Synthesis of albumin, many globulins, most coagulation, and many anticoagulant factors depends on the liver. Total protein and albumin concentrations in young dogs up to 4 weeks of age are below normal limits for adults, whereas protein concentrations in young cats are more variable (see Table 37-1). By 8 weeks of age, puppies have normal adult albumin concentrations, whereas total globulin values increase with age, reflecting cumulative antigenic challenge. Although coagulation assessments are uncommonly completed in neonatal puppies and kittens, limited observations suggest that values fall within the normal adult ranges for prothrombin time (PT), activated partial thromboplastin time (APTT), and fibrinogen in animals as young as 8 weeks of age. Protein C, recently shown to discriminate normal puppies from puppies with PSVA, is influenced by adequacy of portal venous perfusion. Although liver failure and severe enteric protein loss also can compromise protein C activity, this anticoagulant factor is useful for differentiating PSVA from microvascular dysplasia (MVD) in young dogs.
Serum cholesterol concentration can reflect hepatic functional and circulatory disturbances. Because cholesterol is synthesized in the liver, synthetic failure can cause marked hypocholesterolemia. Portosystemic shunting, either congenital or acquired, also causes mild to marked hypocholesterolemia. Because cholesterol is excreted into the biliary tree in bile, cholestasis can increase in cholesterol concentrations. A mild to moderate increase in cholesterol is apparent with acute obstructive jaundice and in some animals with acute severe hepatic inflammation (lacking synthetic failure). In 1- to 3-day-old puppies but not kittens, mild hypocholesterolemia is common (see Table 37-1). In puppies and kittens older than 2 to 4 weeks of age, serum cholesterol concentrations are within the adult normal range.
Extramedullary hematopoiesis can develop in the liver of puppies or kittens through 4 months of age. However, in older juveniles, hematopoietic activity in the liver is usually restricted to disorders associated with a brisk regenerative anemia.
Age-related variations in hepatic concentrations of iron, copper, zinc, and selenium (per gram of dry liver weight) have been reported for Beagle dogs from 8 to 193 days of age (Table 37-2). A decrease in hepatic iron concentrations during the first 20 days after birth likely reflects mobilization of iron for hemoglobin synthesis in bone marrow, the relative iron deficiency of a milk diet, and decrease in hepatic extramedullary hematopoiesis. In many species, hepatic copper concentrations are higher in pediatric individuals relative to adults. In dogs, hepatic copper concentrations change little with advancing age unless challenged with a copper-rich diet. In dogs with copper-associated hepatopathy (primary metabolic or copper transport disorder, dietary copper loading, cholestatic liver injury), hepatic copper concentrations significantly increase over time (see later discussion on Copper Storage Hepatopathy).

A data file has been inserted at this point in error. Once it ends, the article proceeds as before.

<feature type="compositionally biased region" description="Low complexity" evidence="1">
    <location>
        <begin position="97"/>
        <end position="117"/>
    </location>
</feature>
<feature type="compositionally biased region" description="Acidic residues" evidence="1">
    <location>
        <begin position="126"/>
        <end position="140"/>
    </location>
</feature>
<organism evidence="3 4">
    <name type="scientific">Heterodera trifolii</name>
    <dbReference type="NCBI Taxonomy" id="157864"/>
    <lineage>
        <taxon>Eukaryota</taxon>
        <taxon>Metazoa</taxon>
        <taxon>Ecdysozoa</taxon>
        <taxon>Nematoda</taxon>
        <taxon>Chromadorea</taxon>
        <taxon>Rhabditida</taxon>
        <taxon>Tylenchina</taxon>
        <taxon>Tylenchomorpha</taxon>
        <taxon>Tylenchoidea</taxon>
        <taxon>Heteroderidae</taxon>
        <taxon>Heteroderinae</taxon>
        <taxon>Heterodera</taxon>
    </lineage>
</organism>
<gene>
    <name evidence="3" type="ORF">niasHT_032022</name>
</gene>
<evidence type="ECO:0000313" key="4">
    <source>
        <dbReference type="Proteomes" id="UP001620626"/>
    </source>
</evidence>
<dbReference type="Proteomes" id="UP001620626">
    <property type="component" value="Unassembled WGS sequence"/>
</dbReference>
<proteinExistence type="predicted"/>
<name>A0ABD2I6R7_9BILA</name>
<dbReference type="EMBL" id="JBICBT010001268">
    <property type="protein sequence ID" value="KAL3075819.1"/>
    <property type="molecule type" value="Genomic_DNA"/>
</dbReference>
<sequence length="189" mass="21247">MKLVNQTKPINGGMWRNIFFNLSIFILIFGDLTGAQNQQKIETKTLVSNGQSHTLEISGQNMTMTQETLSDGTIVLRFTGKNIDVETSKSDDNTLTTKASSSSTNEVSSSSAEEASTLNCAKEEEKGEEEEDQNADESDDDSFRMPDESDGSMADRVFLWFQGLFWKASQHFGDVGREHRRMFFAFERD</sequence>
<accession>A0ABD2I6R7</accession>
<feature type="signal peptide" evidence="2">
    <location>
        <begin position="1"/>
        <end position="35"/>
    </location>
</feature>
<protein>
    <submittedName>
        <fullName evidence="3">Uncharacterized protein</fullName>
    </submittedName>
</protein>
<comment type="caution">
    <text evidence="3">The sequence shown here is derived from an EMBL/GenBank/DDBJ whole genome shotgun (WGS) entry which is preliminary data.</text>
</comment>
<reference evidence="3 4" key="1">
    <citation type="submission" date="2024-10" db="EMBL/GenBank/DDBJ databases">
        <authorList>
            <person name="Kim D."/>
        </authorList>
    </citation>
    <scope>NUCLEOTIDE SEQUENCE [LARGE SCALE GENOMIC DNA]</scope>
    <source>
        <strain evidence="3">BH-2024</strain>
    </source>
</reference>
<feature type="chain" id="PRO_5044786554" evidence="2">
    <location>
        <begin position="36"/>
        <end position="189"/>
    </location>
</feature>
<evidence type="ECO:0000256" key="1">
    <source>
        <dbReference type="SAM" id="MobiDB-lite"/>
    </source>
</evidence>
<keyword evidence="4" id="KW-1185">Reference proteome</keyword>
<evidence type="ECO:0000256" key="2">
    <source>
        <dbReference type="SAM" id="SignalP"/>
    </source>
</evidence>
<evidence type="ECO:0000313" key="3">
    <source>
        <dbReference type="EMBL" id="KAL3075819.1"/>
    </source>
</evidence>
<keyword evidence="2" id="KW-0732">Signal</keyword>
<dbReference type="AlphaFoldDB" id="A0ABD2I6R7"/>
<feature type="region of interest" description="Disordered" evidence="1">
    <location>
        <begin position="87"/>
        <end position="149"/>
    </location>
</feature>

|Mineral content||8 to 40 days of age (n = 10)||>40 days of age (n = 20)|
|Iron||1025 ± 882||585 ± 258|
|Copper||285 ± 75||304 ± 90|
|Zinc||225 ± 88||143 ± 30|
|Selenium||2.5 ± 0.4||1.9 ± 0.4|
Summarized from Keen CL, Lonnerdal B, Fisher GL: Age-related variations in hepatic iron, copper, zinc, and selenium concentrations in beagles, Am J Vet Res 42:1884, 1981.
Survey of young dogs and cats (n = 444; puppies, n = 312 and kittens, n = 132) with liver tissue examined histologically (biopsy or necropsy) over a 12-year interval in the author’s hospital is detailed in Table 37-3. Various histologic and definitive diagnoses are represented. Hepatic necrosis, hepatic congestion, and hepatic lipidosis were the three most common histologic features. Hepatic congestion is of uncertain significance as this may represent a terminal or death-related change.
|Disorder||Puppies (n = 312)||Kittens (n = 132)|
|Infectious canine hepatitis||4||—|
|Feline infectious peritonitis||—||17|
|Severe hepatic necrosis||54||41|
|Trauma (hematoma, laceration)||10||6|
|Portosystemic vascular anomaly||1||11|
|Diaphragmatic hernia (liver involvement)||1||0|
Congenital malformations of the gallbladder are most common in the cat. Congenital division of the gallbladder is most common and is also referred to as an accessory, cleft, diverticular, or bilobed gallbladder (Figure 37-2). These malformations involve the initial subdivision of the primary cystic diverticulum or a bud from the neck of the embryonic gallbladder. Although such malformations do not cause clinical illness, they can cause confusion when recognized during abdominal ultrasonography as they may be mistaken for a cyst.
A cystic diverticular outpouching of the common bile duct near the sphincter of Oddi has been recognized in some cats. These may become a nidus of infection (rather like the human appendix), eventually leading to septic choledochitis and pancreatitis. Clinical signs are initially vague but may involve inappetence and vomiting. Thereafter, features cannot be differentiated from other causes of hepatobiliary jaundice until gross inspection during exploratory laparotomy. Resection of the cystic diverticulum, often combined with cholecystoenterostomy, and judicious antimicrobial therapy and supportive care are usually curative. Adequate hydration, ursodeoxycholate (7.5 mg/kg orally twice daily with meals) and S-adenosylmethionine (20 mg/kg orally daily 1 to 2 hours before feeding) are used to promote choleresis for several months postoperatively.